So, my niche was military. So, I began sourcing every military job fair in the US. That’s right, I lived in Florida at the time, and I sourced every job fair targeting the US military. And of course, this is the unprecedented value of the internet. This kind of study was just not possible 20 years ago when I left the army. Use the internet for analysis and leave the broadcasting of resumes to others.
Once I had every military job fair several months into the future, I made a list of all the companies participating plus where same companies were attending multiple events.
I studied every organization, division inside businesses, branches, names where I could. When I began the study, it became obvious that the companies that concerned me the most were attending the fairs’ farthest away. Ain’t that always the case. The theoretically lucrative fairs were held in locations like DC, Boston, and San Diego. But really, the locations were not significant. What was relevant were the companies that attracted me and where the research was taking me.
My study actually led me to a potentially good work fair in Austin, Texas. Living in Orlando, Florida, for me to go to a work fair in the center of Texas to drop off a few resumes did not seem like a brilliant idea at first glance. At second blush, tight on money – with a one-and-a-half-year-old rising quick – the thought was just plain nutty.
Still, the regular job fair, the online applications, the Sunday aid needed, the yellow pages, and the rest were not working me (do they work for you?), so after much debate with my wife, we agreed to give going to Austin a shot. Even after paying the registration fee and putting some money aside, the closer the date came, the greater and more serious the doubts became. On budget, a tight budget, I wanted to drive to Austin. 1,100 plus miles. The thought I would drive 20 hours to drop off a few resumes and drive back home was torture for me.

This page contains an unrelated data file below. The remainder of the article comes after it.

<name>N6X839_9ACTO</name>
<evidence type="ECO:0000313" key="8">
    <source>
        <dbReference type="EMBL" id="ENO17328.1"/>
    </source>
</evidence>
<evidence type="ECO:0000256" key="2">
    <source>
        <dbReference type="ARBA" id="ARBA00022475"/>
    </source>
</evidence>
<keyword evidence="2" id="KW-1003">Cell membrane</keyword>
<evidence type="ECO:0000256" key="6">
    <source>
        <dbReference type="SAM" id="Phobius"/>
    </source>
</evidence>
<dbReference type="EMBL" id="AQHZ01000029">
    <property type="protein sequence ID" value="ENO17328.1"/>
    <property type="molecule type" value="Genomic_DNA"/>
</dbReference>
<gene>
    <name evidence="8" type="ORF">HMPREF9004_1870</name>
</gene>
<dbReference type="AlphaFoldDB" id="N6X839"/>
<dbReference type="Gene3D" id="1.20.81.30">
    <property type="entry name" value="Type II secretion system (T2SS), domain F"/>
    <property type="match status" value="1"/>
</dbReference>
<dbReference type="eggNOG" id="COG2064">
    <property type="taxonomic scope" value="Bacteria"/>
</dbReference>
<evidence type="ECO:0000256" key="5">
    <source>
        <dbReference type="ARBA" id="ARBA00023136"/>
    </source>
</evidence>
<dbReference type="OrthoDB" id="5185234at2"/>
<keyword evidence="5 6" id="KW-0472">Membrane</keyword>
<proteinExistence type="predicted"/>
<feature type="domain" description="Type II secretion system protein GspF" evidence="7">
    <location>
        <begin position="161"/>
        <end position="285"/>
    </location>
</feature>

But for me, thinking beyond the box was science and study. Knowing why I was doing it vs., hey, wow, a work fair at the convention, let’s go. And it was not succumbing to paralysis by examination. It meant having confidence in the study; it means having trust in the planning and then making a decision and sticking to it.
To cut to the chase, turned up at the job fair with resumes in hand, backed by solid analysis and review about which companies I wanted to meet. Saw 5 or so onsite interviews (approached 8 companies I think) (approached 8 companies I think) (approached 8 companies I think). Went back the following morning for follow-up interviews. After I got home, a couple days later, I spoke with them again. Two of corporations invited to speak with them again, one flying me to Chicago and the other to Maryland. The work fair was November 8th, by mid-December, I got a written job offer from the business in Maryland, which I took. Turned out fine.
Gotta warn you, though, on the way home, I was sleepy. Pulled over at a rest area on the Louisiana and Mississippi boundary about 1am and snoozed in my car for about 5 hours. Woke up, got out, stretched, glanced around, and noticed about three dozen other folks doing the same thing. We all chuckled and waved, seemed funny at the moment.
1. Specialty, niche, niche
2. Research and Analysis
3. Go where it leads you \s4. Settle on the merits of your thesis and analysis
5. Believe in your judgment ability and hold to your decision
6. Go and take the best shot, knowing you learned well.
This, for me, is looking inside the frame. And if you keep moving to the next career fair at the closest conference or hotel with a stack of resumes, the outcome really won’t be any different.